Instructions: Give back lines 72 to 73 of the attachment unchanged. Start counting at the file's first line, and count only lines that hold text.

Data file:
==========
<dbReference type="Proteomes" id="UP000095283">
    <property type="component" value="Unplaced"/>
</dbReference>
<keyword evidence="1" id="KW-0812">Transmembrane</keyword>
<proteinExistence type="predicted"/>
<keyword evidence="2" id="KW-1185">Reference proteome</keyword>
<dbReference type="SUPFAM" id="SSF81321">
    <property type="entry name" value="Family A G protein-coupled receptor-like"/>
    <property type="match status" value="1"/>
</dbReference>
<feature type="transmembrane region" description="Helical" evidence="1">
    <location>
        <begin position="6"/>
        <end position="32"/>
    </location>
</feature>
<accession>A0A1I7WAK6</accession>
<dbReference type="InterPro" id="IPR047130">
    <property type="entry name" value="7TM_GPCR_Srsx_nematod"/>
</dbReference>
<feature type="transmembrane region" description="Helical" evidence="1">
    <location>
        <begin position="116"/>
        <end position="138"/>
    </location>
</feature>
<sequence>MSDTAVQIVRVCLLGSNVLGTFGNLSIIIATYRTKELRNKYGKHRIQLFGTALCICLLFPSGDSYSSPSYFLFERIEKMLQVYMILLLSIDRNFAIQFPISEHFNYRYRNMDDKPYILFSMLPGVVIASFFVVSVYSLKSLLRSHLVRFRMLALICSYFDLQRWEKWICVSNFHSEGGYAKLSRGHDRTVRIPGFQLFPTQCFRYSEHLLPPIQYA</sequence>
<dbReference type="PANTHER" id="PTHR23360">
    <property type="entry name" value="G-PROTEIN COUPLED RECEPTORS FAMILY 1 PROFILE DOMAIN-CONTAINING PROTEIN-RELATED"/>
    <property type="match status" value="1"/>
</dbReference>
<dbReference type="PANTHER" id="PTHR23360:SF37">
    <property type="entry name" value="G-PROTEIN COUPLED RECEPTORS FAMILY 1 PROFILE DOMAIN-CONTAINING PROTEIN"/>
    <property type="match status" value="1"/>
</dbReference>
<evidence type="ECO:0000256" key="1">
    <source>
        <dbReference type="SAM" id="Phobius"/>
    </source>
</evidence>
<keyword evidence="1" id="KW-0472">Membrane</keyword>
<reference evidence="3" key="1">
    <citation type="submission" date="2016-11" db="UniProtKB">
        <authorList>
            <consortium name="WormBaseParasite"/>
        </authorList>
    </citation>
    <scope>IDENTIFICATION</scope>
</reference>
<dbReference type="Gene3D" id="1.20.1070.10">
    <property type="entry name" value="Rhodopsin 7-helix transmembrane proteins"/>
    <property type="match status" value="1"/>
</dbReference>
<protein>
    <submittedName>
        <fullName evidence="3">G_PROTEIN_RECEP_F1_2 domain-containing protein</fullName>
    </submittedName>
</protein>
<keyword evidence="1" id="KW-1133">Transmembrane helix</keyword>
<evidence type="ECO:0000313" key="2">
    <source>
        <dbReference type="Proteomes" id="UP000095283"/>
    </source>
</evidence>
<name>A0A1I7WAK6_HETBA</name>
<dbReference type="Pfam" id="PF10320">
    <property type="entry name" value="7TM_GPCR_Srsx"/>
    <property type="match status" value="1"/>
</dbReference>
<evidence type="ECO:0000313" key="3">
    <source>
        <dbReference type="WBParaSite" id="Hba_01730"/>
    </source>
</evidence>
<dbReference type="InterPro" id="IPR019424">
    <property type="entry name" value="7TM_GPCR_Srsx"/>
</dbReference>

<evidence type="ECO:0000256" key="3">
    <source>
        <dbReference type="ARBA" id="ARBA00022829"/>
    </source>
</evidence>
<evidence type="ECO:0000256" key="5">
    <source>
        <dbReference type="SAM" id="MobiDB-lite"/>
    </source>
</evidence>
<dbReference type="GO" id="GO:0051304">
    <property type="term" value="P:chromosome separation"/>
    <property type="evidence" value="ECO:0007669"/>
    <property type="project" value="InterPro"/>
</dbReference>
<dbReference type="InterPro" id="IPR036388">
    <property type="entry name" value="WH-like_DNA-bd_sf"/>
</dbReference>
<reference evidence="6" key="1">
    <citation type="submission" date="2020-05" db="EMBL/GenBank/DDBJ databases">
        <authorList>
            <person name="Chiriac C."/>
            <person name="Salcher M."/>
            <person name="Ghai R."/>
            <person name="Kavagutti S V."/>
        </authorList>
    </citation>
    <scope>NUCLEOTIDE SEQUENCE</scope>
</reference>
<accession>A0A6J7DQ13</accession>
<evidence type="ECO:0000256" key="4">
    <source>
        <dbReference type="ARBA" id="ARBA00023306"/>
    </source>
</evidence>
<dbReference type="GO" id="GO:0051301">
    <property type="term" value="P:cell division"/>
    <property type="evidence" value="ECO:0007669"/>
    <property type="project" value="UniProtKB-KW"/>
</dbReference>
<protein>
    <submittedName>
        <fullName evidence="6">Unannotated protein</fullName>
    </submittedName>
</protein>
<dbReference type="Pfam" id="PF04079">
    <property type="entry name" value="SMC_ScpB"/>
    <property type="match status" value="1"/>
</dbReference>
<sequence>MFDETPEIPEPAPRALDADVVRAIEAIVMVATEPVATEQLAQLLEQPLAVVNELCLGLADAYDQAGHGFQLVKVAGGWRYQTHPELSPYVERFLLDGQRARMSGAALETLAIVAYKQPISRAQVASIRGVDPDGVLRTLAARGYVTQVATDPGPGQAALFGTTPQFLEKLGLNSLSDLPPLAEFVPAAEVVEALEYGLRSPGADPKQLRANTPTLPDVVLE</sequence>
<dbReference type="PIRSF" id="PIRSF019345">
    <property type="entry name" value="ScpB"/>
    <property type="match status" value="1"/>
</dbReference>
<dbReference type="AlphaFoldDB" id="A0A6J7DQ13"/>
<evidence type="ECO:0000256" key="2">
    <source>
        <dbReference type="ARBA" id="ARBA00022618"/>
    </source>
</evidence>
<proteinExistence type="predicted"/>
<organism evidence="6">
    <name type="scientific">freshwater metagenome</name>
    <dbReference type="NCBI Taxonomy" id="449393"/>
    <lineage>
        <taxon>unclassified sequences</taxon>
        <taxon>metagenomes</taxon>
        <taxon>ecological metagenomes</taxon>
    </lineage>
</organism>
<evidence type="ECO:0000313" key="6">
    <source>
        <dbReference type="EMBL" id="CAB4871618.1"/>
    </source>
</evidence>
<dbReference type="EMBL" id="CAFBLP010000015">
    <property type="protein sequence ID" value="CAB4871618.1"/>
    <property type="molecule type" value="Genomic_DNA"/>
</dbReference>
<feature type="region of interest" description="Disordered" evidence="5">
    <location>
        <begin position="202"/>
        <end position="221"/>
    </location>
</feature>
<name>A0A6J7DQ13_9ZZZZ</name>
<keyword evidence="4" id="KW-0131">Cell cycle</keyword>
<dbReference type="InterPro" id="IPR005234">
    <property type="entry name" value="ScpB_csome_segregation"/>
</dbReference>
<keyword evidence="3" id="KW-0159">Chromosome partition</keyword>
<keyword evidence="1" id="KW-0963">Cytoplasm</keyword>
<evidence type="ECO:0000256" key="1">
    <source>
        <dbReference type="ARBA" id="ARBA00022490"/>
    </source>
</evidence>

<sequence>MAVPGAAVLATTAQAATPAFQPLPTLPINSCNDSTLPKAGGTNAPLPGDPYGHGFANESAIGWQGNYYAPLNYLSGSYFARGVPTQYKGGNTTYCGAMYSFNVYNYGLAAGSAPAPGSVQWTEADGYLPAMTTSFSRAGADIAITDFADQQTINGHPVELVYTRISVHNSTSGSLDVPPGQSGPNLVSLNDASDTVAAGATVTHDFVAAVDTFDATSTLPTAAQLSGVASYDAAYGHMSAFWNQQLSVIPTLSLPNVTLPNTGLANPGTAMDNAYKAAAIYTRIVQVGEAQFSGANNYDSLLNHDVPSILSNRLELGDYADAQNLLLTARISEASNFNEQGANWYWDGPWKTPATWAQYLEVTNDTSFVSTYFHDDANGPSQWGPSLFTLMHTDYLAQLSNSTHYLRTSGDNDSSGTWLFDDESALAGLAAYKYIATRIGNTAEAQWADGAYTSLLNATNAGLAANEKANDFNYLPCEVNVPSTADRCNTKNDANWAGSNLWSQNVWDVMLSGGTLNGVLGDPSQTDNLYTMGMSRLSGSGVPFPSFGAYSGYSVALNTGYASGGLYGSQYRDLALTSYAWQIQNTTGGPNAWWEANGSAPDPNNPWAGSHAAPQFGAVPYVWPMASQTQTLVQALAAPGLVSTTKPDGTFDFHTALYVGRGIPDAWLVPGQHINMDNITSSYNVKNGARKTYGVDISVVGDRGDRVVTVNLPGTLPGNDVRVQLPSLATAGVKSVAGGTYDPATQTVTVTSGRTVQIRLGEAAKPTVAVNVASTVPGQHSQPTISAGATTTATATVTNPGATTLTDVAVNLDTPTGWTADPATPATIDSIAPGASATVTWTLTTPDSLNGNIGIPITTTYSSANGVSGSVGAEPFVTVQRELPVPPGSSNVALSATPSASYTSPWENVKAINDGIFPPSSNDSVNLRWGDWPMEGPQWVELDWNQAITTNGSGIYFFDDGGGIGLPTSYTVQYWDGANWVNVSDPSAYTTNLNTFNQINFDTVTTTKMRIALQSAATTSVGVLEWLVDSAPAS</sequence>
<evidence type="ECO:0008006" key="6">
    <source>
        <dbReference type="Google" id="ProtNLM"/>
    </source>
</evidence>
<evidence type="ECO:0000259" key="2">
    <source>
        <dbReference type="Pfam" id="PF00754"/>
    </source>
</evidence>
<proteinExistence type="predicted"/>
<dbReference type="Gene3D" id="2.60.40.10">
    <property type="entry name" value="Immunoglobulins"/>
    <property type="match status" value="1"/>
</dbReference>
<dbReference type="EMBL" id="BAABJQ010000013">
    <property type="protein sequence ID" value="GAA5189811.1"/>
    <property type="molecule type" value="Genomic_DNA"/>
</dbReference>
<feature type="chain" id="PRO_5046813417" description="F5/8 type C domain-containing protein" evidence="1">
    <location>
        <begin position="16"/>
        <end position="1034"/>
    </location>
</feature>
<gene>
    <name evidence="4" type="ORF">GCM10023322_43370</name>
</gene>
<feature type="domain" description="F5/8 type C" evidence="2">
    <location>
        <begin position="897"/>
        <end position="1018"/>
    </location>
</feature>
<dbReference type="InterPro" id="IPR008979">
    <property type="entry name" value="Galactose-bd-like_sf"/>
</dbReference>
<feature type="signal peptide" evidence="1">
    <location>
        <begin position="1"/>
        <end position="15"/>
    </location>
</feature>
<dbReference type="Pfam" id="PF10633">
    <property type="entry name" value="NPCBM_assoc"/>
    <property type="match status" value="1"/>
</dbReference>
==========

        <dbReference type="WBParaSite" id="Hba_01730"/>
    </source>